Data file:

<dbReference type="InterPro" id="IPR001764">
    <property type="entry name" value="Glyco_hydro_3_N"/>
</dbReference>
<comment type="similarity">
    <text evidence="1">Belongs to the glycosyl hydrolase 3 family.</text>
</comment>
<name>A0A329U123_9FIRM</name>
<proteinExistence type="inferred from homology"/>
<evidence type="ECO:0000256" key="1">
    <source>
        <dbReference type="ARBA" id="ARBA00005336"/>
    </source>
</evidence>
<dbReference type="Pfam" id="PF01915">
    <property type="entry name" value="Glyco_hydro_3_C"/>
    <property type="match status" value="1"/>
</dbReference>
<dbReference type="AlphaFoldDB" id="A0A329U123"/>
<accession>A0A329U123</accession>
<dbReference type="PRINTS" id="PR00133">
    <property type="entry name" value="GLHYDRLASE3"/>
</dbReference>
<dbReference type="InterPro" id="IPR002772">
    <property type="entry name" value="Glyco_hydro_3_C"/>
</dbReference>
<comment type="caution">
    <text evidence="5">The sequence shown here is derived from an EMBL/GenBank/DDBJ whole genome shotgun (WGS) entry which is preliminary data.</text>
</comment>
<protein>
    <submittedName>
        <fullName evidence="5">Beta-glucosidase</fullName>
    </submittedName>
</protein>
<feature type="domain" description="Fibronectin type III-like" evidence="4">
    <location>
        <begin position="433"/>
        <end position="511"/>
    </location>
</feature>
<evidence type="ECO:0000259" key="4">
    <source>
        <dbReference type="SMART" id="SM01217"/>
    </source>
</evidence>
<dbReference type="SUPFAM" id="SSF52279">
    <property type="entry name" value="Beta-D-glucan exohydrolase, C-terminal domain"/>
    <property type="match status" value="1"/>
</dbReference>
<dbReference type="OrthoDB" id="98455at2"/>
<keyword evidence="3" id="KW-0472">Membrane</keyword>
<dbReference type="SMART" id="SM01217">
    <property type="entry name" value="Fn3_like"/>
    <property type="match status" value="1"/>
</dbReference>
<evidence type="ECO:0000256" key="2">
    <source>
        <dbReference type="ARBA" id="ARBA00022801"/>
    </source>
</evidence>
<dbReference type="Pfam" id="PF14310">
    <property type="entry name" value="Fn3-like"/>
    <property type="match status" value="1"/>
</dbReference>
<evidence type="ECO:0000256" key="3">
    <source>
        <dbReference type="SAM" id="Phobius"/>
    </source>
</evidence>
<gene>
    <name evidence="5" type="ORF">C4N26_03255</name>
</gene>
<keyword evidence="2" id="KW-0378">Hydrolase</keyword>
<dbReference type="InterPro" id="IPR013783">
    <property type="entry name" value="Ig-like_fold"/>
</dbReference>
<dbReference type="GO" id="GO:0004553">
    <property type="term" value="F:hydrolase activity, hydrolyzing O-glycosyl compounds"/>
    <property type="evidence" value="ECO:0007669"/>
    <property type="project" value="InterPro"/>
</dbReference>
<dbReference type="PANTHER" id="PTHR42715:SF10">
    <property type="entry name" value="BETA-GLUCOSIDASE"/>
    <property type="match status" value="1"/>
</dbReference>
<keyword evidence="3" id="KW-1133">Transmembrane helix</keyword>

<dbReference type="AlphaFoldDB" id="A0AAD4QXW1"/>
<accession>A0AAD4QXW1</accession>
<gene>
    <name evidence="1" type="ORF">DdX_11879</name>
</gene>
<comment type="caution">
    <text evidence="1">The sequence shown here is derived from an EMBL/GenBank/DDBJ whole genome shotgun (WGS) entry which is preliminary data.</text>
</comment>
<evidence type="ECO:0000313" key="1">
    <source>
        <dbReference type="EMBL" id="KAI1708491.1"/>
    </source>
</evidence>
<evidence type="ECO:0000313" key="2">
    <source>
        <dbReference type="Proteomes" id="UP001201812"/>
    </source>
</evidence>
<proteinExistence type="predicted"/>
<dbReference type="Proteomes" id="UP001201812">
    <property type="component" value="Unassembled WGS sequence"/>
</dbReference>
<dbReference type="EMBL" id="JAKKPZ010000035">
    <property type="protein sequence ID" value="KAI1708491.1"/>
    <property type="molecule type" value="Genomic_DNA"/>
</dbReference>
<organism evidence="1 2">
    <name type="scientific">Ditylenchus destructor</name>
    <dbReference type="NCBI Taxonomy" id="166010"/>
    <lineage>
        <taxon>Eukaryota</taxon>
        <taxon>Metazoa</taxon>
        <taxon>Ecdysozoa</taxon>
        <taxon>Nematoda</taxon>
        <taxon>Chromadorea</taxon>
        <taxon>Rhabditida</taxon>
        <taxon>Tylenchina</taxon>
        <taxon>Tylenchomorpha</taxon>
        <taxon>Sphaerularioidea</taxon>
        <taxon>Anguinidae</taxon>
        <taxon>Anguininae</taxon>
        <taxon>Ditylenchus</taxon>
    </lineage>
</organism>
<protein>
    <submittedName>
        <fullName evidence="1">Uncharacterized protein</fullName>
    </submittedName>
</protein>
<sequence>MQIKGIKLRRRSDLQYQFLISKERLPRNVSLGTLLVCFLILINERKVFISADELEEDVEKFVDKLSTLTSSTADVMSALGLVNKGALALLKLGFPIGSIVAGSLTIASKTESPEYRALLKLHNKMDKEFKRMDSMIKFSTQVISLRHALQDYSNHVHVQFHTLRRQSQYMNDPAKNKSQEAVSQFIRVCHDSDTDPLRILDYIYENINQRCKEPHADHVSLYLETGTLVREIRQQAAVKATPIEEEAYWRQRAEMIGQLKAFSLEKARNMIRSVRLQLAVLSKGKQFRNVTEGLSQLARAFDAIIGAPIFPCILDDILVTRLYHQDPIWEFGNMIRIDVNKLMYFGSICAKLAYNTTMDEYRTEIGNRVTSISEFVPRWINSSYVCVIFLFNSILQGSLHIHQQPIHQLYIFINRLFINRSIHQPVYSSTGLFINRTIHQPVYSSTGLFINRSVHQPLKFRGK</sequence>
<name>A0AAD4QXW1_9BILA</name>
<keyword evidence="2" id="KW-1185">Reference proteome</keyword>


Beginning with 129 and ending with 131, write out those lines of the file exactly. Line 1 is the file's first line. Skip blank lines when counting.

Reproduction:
</organism>
<protein>
    <submittedName>